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COVID-19 outbreak closes one AAPS elementary school

Ann Arbor Public Schools announced today that Pittsfield Elementary School will move to remote instruction the week of October 4, due to a COVID-19 outbreak. Pittsfield Elementary, located at 2543 Pittsfield Boulevard, serves about 250 students in grades K-5. AAPS says that the school will operate remotely through Friday, October 8.

While AAPS has reported a total of 8 confirmed COVID-19 cases, 20% of the school’s students have had close contact with students who tested positive for the virus and are quarantining. AAPS reported that 30% of Pittsfield students were absent on Friday, October 1. Absenteeism factored into the decision to close the school. In addition to moving to remote learning, AAPS also canceled the Extended Day Program there for the week. AAPS says it will provide the remote learning plan and information about planned food distribution on Monday.

Last week, AAPS converted a single classroom at Dicken Elementary to remote learning due to a COVID-19 outbreak there. AAPS made that decision mid-week.

COVID-19 outbreaks drive local school closures

This situation beautifully illustrates why institutions that can mandate the vaccine should do just that. Right now, the COVID-19 vaccine is largely unavailable to the student population at elementary schools like Dicken and Pittsfield. Converting to remote learning for a week (on short notice or mid-week) is disruptive to the community.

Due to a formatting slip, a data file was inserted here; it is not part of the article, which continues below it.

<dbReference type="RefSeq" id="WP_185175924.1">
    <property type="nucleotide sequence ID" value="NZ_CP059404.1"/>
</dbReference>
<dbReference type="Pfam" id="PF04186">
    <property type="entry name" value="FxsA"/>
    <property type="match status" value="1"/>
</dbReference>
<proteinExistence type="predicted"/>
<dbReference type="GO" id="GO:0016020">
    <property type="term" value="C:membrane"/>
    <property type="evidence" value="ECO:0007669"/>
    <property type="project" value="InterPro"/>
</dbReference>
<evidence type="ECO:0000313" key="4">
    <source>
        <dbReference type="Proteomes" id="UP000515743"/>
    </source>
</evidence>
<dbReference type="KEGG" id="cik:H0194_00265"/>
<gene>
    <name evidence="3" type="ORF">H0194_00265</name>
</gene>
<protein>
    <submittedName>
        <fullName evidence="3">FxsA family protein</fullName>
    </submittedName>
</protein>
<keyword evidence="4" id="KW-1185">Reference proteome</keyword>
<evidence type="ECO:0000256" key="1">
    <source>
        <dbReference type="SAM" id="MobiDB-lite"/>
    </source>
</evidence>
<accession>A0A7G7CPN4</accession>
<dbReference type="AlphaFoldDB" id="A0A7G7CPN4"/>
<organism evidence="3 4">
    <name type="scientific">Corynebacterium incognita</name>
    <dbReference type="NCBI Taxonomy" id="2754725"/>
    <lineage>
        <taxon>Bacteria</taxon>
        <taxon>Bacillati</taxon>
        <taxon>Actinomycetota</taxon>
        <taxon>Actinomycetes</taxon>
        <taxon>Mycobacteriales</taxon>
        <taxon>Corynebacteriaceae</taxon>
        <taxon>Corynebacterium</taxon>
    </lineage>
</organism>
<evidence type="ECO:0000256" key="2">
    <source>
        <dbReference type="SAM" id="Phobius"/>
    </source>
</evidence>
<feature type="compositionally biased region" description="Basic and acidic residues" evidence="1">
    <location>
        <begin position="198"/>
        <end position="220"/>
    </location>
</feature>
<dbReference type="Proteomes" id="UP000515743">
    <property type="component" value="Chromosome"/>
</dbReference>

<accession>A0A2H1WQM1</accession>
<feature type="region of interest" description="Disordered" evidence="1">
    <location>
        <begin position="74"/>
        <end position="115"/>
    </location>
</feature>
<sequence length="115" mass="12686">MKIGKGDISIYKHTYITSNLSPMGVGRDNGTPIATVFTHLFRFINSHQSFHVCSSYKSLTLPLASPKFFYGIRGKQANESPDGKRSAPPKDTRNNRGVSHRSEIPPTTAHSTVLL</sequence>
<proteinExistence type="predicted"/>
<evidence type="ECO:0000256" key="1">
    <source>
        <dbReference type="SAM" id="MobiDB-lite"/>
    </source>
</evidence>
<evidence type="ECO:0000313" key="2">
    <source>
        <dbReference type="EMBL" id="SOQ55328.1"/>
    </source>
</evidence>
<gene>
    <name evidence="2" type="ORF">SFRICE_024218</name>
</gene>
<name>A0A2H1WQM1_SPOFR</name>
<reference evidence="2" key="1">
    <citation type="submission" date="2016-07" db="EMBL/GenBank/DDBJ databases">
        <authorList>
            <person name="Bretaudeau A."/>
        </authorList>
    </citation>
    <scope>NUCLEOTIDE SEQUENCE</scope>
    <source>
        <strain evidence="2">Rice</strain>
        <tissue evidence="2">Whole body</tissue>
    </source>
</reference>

Not only that, but these schools also face enormous risk because their students cannot receive the vaccine. They are left fully at risk for high absenteeism, unexpected closures and last-minute shifts to remote learning. How many more times will AAPS need to close school buildings, cancel events and shift to remote operations because they cannot adequately protect a large portion of the population they serve from a COVID-19 outbreak?

It is a matter of responsible public policy to mandate the COVID-19 vaccine for anyone (faculty, staff, students) who will be on campus. Doing so protects WCC community members while they are on campus, but also limits their risk of serious disease and helps reduce community spread. Reducing community spread is essential because many WCC students work in “front line” jobs, where they deal with the public. Mandating the vaccine will extend COVID-19 protection to them in their homes and workplaces.

Eliminating community spread is essential right now because a large segment of Washtenaw County’s population is vaccine-ineligible. Community institutions (higher education institutions, hospitals, large employers, etc.) have a responsibility to do what they can to minimize community spread. That includes mandating COVID-19 vaccinations for in-person work and/or learning.

Photo Credit: Governor Tom Wolf , via Flickr